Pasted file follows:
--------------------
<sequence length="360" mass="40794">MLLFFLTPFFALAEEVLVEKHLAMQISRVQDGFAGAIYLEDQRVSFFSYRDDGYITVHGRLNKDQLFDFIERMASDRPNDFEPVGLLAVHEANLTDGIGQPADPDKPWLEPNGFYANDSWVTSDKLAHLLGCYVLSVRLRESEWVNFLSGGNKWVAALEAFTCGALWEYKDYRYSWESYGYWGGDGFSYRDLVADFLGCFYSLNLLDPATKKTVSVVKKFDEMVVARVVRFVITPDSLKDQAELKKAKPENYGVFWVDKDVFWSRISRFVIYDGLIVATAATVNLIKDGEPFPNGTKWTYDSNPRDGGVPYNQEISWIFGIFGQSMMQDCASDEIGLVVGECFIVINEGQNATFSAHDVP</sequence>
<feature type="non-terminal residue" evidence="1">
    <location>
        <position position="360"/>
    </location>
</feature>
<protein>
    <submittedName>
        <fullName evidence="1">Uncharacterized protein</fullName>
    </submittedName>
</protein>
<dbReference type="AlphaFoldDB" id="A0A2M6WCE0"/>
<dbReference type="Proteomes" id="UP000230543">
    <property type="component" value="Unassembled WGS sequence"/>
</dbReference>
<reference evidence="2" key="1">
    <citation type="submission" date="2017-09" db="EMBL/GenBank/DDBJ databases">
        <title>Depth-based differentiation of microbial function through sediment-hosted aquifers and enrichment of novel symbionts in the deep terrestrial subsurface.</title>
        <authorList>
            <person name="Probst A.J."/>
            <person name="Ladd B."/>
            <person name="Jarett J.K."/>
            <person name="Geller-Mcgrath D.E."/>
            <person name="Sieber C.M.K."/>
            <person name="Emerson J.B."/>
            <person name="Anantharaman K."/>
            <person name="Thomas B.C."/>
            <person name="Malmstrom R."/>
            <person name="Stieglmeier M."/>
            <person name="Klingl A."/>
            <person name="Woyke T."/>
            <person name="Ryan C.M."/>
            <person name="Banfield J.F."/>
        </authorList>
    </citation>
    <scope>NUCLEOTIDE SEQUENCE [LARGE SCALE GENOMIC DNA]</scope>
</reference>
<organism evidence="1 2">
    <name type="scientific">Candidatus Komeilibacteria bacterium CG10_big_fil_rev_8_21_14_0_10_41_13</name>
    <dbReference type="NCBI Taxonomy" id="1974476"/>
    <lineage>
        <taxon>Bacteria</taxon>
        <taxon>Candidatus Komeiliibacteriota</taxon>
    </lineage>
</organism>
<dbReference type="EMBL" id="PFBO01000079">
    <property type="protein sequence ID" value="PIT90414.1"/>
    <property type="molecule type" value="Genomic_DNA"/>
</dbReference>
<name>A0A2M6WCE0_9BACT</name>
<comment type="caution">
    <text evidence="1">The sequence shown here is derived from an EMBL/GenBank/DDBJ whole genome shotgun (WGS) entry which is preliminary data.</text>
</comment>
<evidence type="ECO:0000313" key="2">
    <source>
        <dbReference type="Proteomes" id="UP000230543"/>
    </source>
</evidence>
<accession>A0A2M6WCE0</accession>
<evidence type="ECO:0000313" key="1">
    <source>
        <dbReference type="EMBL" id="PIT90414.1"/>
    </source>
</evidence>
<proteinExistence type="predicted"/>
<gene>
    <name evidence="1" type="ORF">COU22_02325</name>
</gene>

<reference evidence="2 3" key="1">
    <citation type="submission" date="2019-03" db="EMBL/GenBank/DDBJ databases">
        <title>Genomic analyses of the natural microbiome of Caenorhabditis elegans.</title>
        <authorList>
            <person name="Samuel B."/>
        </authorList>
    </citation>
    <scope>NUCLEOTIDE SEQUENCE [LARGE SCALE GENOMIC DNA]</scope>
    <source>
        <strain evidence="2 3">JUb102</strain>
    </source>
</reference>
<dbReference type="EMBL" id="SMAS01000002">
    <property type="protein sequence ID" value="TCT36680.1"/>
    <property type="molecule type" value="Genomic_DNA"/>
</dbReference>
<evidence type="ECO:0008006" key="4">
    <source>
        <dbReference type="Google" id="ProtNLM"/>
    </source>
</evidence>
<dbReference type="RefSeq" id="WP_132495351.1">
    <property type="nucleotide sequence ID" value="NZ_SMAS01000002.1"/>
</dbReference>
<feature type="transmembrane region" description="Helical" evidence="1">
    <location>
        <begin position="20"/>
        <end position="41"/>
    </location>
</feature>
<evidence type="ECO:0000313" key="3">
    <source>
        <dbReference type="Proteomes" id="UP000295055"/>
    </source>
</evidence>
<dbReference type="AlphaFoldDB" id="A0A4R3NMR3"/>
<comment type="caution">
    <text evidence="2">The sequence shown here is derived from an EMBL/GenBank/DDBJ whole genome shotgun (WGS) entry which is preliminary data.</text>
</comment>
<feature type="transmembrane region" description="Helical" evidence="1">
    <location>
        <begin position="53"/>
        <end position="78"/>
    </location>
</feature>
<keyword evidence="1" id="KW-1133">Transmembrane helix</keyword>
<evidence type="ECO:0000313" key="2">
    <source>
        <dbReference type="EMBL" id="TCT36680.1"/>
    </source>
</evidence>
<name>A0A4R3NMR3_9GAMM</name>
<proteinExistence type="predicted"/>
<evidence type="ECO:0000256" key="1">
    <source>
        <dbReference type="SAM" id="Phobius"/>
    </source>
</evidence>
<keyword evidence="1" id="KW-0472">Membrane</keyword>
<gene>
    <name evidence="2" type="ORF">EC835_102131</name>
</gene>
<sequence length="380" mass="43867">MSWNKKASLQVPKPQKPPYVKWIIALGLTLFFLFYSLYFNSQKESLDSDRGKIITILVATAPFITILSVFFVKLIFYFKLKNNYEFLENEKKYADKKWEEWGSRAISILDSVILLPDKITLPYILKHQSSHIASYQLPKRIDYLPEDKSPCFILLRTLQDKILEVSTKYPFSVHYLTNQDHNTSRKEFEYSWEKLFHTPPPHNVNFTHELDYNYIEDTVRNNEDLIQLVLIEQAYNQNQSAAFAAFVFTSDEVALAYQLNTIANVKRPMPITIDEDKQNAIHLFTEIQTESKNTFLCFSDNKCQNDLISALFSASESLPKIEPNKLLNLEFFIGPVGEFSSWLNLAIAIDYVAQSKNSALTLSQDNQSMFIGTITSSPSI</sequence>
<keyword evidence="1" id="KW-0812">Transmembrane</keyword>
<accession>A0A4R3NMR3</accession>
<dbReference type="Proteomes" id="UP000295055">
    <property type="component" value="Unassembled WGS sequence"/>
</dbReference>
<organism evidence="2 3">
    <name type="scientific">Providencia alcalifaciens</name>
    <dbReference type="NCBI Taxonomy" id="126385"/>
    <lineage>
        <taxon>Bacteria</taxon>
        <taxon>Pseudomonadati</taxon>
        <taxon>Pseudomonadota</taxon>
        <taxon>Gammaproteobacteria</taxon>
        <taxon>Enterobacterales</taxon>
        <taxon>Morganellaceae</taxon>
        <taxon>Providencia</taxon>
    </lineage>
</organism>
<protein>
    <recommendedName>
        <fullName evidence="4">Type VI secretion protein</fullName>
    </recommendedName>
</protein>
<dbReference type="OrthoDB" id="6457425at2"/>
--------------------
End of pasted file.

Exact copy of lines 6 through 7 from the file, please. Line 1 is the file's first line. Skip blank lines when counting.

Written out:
</feature>
<protein>